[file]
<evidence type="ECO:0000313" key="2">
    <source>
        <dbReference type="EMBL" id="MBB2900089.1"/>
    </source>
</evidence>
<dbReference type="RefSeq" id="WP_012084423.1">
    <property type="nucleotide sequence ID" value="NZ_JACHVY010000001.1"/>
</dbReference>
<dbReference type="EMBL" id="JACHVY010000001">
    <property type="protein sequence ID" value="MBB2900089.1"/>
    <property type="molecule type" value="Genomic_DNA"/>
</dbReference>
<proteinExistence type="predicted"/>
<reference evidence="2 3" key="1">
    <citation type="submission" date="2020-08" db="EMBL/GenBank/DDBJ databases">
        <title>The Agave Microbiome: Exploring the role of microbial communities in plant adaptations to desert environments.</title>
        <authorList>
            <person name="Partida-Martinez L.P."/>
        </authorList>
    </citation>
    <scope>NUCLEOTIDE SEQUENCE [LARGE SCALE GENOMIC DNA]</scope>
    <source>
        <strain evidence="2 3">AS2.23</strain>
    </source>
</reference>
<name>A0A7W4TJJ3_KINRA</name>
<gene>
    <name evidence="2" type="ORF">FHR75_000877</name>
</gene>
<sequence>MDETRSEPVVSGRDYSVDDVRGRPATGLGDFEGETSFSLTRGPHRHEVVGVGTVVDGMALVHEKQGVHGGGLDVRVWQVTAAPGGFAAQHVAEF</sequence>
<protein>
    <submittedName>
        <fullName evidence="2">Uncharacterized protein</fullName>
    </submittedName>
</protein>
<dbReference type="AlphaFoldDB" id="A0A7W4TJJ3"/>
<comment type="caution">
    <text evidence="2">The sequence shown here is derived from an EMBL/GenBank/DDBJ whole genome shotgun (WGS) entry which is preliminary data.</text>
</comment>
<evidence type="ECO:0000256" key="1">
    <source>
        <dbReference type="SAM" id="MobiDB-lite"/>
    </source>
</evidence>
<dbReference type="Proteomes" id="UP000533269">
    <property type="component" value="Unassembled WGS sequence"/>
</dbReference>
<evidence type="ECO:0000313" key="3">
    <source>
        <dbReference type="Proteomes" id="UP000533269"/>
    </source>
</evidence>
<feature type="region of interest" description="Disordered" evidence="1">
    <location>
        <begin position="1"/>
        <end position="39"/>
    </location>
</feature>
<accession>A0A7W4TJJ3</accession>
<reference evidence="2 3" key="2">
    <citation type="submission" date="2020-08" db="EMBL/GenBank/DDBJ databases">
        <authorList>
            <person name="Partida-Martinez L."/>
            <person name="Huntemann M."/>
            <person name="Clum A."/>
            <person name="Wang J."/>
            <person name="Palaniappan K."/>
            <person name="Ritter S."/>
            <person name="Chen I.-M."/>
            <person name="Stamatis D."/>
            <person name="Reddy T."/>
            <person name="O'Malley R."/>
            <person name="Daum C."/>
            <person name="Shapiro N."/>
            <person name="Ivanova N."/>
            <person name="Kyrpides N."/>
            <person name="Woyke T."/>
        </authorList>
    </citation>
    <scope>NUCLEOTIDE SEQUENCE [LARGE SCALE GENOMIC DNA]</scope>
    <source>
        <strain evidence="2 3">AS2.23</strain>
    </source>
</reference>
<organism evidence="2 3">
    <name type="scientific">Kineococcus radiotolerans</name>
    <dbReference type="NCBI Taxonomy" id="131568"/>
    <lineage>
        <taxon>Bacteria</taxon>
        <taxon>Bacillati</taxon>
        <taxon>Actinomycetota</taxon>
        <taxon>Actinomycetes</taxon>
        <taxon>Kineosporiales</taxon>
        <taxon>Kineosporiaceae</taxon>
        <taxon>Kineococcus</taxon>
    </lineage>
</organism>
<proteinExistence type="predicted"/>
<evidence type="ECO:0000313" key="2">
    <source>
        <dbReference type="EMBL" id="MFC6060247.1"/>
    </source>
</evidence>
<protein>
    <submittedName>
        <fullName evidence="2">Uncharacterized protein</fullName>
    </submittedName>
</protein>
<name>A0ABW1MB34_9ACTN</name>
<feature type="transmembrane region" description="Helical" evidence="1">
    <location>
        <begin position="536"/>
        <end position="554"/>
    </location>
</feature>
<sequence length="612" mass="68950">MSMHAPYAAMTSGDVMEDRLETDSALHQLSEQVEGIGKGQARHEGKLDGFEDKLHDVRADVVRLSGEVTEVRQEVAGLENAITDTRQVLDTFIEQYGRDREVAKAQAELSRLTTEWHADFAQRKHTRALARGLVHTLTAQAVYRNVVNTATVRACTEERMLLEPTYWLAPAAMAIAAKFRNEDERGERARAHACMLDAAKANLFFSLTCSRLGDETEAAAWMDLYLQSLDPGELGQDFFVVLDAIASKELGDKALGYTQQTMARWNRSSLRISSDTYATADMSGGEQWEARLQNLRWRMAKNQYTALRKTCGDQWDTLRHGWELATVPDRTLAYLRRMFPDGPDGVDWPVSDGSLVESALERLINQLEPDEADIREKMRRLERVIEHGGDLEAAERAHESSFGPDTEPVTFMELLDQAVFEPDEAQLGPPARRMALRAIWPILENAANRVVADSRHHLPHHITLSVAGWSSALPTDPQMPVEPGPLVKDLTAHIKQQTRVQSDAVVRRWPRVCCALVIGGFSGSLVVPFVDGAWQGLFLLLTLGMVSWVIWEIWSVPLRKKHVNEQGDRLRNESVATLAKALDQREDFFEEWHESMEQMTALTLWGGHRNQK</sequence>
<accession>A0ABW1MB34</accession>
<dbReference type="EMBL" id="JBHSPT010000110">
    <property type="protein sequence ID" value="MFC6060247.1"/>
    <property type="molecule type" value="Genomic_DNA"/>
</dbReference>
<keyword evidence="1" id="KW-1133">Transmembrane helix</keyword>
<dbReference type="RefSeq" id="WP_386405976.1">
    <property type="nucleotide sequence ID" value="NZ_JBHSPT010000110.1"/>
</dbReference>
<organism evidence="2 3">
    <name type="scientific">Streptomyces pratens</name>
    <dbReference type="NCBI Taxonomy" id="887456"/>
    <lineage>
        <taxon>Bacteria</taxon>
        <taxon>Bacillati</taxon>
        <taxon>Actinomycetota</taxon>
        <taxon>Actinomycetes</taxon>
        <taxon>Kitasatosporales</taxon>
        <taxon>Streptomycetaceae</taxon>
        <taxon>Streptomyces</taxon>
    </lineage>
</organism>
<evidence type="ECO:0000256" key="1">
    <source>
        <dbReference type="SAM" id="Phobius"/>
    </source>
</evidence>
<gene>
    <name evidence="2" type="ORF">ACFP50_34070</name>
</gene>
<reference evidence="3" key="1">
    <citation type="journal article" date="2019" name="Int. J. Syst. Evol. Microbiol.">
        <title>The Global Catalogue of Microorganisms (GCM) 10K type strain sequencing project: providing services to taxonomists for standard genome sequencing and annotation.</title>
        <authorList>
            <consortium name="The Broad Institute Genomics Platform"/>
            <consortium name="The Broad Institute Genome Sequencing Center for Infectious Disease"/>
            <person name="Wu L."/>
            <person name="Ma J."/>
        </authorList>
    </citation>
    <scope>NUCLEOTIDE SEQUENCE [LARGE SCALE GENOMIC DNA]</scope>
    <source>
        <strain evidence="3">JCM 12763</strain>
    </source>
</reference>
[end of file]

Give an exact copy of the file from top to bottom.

<evidence type="ECO:0000313" key="2">
    <source>
        <dbReference type="EMBL" id="MBB2900089.1"/>
    </source>
</evidence>
<dbReference type="RefSeq" id="WP_012084423.1">
    <property type="nucleotide sequence ID" value="NZ_JACHVY010000001.1"/>
</dbReference>
<dbReference type="EMBL" id="JACHVY010000001">
    <property type="protein sequence ID" value="MBB2900089.1"/>
    <property type="molecule type" value="Genomic_DNA"/>
</dbReference>
<proteinExistence type="predicted"/>
<reference evidence="2 3" key="1">
    <citation type="submission" date="2020-08" db="EMBL/GenBank/DDBJ databases">
        <title>The Agave Microbiome: Exploring the role of microbial communities in plant adaptations to desert environments.</title>
        <authorList>
            <person name="Partida-Martinez L.P."/>
        </authorList>
    </citation>
    <scope>NUCLEOTIDE SEQUENCE [LARGE SCALE GENOMIC DNA]</scope>
    <source>
        <strain evidence="2 3">AS2.23</strain>
    </source>
</reference>
<name>A0A7W4TJJ3_KINRA</name>
<gene>
    <name evidence="2" type="ORF">FHR75_000877</name>
</gene>
<sequence>MDETRSEPVVSGRDYSVDDVRGRPATGLGDFEGETSFSLTRGPHRHEVVGVGTVVDGMALVHEKQGVHGGGLDVRVWQVTAAPGGFAAQHVAEF</sequence>
<protein>
    <submittedName>
        <fullName evidence="2">Uncharacterized protein</fullName>
    </submittedName>
</protein>
<dbReference type="AlphaFoldDB" id="A0A7W4TJJ3"/>
<comment type="caution">
    <text evidence="2">The sequence shown here is derived from an EMBL/GenBank/DDBJ whole genome shotgun (WGS) entry which is preliminary data.</text>
</comment>
<evidence type="ECO:0000256" key="1">
    <source>
        <dbReference type="SAM" id="MobiDB-lite"/>
    </source>
</evidence>
<dbReference type="Proteomes" id="UP000533269">
    <property type="component" value="Unassembled WGS sequence"/>
</dbReference>
<evidence type="ECO:0000313" key="3">
    <source>
        <dbReference type="Proteomes" id="UP000533269"/>
    </source>
</evidence>
<feature type="region of interest" description="Disordered" evidence="1">
    <location>
        <begin position="1"/>
        <end position="39"/>
    </location>
</feature>
<accession>A0A7W4TJJ3</accession>
<reference evidence="2 3" key="2">
    <citation type="submission" date="2020-08" db="EMBL/GenBank/DDBJ databases">
        <authorList>
            <person name="Partida-Martinez L."/>
            <person name="Huntemann M."/>
            <person name="Clum A."/>
            <person name="Wang J."/>
            <person name="Palaniappan K."/>
            <person name="Ritter S."/>
            <person name="Chen I.-M."/>
            <person name="Stamatis D."/>
            <person name="Reddy T."/>
            <person name="O'Malley R."/>
            <person name="Daum C."/>
            <person name="Shapiro N."/>
            <person name="Ivanova N."/>
            <person name="Kyrpides N."/>
            <person name="Woyke T."/>
        </authorList>
    </citation>
    <scope>NUCLEOTIDE SEQUENCE [LARGE SCALE GENOMIC DNA]</scope>
    <source>
        <strain evidence="2 3">AS2.23</strain>
    </source>
</reference>
<organism evidence="2 3">
    <name type="scientific">Kineococcus radiotolerans</name>
    <dbReference type="NCBI Taxonomy" id="131568"/>
    <lineage>
        <taxon>Bacteria</taxon>
        <taxon>Bacillati</taxon>
        <taxon>Actinomycetota</taxon>
        <taxon>Actinomycetes</taxon>
        <taxon>Kineosporiales</taxon>
        <taxon>Kineosporiaceae</taxon>
        <taxon>Kineococcus</taxon>
    </lineage>
</organism>
<proteinExistence type="predicted"/>
<evidence type="ECO:0000313" key="2">
    <source>
        <dbReference type="EMBL" id="MFC6060247.1"/>
    </source>
</evidence>
<protein>
    <submittedName>
        <fullName evidence="2">Uncharacterized protein</fullName>
    </submittedName>
</protein>
<name>A0ABW1MB34_9ACTN</name>
<feature type="transmembrane region" description="Helical" evidence="1">
    <location>
        <begin position="536"/>
        <end position="554"/>
    </location>
</feature>
<sequence length="612" mass="68950">MSMHAPYAAMTSGDVMEDRLETDSALHQLSEQVEGIGKGQARHEGKLDGFEDKLHDVRADVVRLSGEVTEVRQEVAGLENAITDTRQVLDTFIEQYGRDREVAKAQAELSRLTTEWHADFAQRKHTRALARGLVHTLTAQAVYRNVVNTATVRACTEERMLLEPTYWLAPAAMAIAAKFRNEDERGERARAHACMLDAAKANLFFSLTCSRLGDETEAAAWMDLYLQSLDPGELGQDFFVVLDAIASKELGDKALGYTQQTMARWNRSSLRISSDTYATADMSGGEQWEARLQNLRWRMAKNQYTALRKTCGDQWDTLRHGWELATVPDRTLAYLRRMFPDGPDGVDWPVSDGSLVESALERLINQLEPDEADIREKMRRLERVIEHGGDLEAAERAHESSFGPDTEPVTFMELLDQAVFEPDEAQLGPPARRMALRAIWPILENAANRVVADSRHHLPHHITLSVAGWSSALPTDPQMPVEPGPLVKDLTAHIKQQTRVQSDAVVRRWPRVCCALVIGGFSGSLVVPFVDGAWQGLFLLLTLGMVSWVIWEIWSVPLRKKHVNEQGDRLRNESVATLAKALDQREDFFEEWHESMEQMTALTLWGGHRNQK</sequence>
<accession>A0ABW1MB34</accession>
<dbReference type="EMBL" id="JBHSPT010000110">
    <property type="protein sequence ID" value="MFC6060247.1"/>
    <property type="molecule type" value="Genomic_DNA"/>
</dbReference>
<keyword evidence="1" id="KW-1133">Transmembrane helix</keyword>
<dbReference type="RefSeq" id="WP_386405976.1">
    <property type="nucleotide sequence ID" value="NZ_JBHSPT010000110.1"/>
</dbReference>
<organism evidence="2 3">
    <name type="scientific">Streptomyces pratens</name>
    <dbReference type="NCBI Taxonomy" id="887456"/>
    <lineage>
        <taxon>Bacteria</taxon>
        <taxon>Bacillati</taxon>
        <taxon>Actinomycetota</taxon>
        <taxon>Actinomycetes</taxon>
        <taxon>Kitasatosporales</taxon>
        <taxon>Streptomycetaceae</taxon>
        <taxon>Streptomyces</taxon>
    </lineage>
</organism>
<evidence type="ECO:0000256" key="1">
    <source>
        <dbReference type="SAM" id="Phobius"/>
    </source>
</evidence>
<gene>
    <name evidence="2" type="ORF">ACFP50_34070</name>
</gene>
<reference evidence="3" key="1">
    <citation type="journal article" date="2019" name="Int. J. Syst. Evol. Microbiol.">
        <title>The Global Catalogue of Microorganisms (GCM) 10K type strain sequencing project: providing services to taxonomists for standard genome sequencing and annotation.</title>
        <authorList>
            <consortium name="The Broad Institute Genomics Platform"/>
            <consortium name="The Broad Institute Genome Sequencing Center for Infectious Disease"/>
            <person name="Wu L."/>
            <person name="Ma J."/>
        </authorList>
    </citation>
    <scope>NUCLEOTIDE SEQUENCE [LARGE SCALE GENOMIC DNA]</scope>
    <source>
        <strain evidence="3">JCM 12763</strain>
    </source>
</reference>